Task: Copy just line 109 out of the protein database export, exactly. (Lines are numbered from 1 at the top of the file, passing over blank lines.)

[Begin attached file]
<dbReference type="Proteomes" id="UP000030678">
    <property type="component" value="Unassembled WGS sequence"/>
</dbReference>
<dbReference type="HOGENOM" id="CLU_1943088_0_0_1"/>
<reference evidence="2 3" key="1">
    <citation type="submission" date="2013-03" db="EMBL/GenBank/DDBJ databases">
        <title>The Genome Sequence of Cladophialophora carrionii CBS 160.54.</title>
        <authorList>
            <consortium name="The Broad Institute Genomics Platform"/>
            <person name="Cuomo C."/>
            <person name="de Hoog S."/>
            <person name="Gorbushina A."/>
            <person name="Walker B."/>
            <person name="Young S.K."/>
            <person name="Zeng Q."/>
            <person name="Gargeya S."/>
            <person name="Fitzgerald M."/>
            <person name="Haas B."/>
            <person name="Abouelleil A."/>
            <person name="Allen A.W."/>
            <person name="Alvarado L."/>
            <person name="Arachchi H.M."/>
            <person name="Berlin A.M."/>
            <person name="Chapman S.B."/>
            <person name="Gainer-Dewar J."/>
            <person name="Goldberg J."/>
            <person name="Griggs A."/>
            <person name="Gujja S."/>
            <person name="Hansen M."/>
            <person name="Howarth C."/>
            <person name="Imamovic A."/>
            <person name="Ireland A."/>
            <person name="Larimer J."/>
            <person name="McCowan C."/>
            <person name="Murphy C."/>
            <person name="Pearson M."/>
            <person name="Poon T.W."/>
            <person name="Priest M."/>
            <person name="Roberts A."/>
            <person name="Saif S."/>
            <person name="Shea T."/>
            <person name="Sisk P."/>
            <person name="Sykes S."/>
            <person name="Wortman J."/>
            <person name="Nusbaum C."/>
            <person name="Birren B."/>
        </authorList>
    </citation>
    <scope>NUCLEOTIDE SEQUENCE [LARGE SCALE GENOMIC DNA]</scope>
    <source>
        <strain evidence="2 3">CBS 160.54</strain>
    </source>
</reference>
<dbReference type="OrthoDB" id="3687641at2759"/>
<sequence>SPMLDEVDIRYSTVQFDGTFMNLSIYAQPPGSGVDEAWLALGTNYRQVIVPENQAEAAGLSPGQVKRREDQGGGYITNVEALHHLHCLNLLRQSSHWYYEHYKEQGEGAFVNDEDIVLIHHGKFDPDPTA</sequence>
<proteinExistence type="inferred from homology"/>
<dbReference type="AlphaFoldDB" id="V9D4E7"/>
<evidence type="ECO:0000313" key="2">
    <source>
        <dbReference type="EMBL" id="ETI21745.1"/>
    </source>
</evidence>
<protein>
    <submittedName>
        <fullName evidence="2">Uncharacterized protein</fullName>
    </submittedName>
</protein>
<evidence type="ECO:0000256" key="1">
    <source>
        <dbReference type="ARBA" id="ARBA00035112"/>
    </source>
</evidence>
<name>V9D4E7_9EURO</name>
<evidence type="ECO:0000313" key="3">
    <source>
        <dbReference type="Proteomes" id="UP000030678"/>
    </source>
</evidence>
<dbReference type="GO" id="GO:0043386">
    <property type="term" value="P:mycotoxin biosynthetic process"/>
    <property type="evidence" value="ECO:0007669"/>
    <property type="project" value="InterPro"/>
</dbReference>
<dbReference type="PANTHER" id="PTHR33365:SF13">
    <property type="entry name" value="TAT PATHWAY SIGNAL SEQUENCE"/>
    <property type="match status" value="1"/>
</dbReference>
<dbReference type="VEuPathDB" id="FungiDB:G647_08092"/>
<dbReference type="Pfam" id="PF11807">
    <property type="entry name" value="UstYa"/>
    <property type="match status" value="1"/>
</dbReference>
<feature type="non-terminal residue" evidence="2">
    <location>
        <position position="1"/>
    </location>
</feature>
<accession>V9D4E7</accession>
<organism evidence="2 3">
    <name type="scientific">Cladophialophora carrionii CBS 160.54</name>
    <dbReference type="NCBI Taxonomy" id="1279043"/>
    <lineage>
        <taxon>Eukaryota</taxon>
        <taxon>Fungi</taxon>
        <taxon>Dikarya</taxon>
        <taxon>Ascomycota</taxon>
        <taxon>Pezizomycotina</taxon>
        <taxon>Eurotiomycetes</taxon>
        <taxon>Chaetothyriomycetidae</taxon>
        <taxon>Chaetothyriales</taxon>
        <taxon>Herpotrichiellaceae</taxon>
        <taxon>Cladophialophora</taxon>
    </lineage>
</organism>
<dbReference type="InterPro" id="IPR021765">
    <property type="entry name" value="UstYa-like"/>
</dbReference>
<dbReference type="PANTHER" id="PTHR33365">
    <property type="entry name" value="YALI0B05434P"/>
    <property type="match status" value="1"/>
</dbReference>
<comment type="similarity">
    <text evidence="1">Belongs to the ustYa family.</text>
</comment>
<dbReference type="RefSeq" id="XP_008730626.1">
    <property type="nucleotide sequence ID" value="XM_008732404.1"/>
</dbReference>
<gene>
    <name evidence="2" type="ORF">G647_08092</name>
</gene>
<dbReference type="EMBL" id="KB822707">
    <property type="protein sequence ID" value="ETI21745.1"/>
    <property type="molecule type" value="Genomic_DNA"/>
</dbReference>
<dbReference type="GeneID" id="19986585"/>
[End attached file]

        <taxon>Chaetothyriomycetidae</taxon>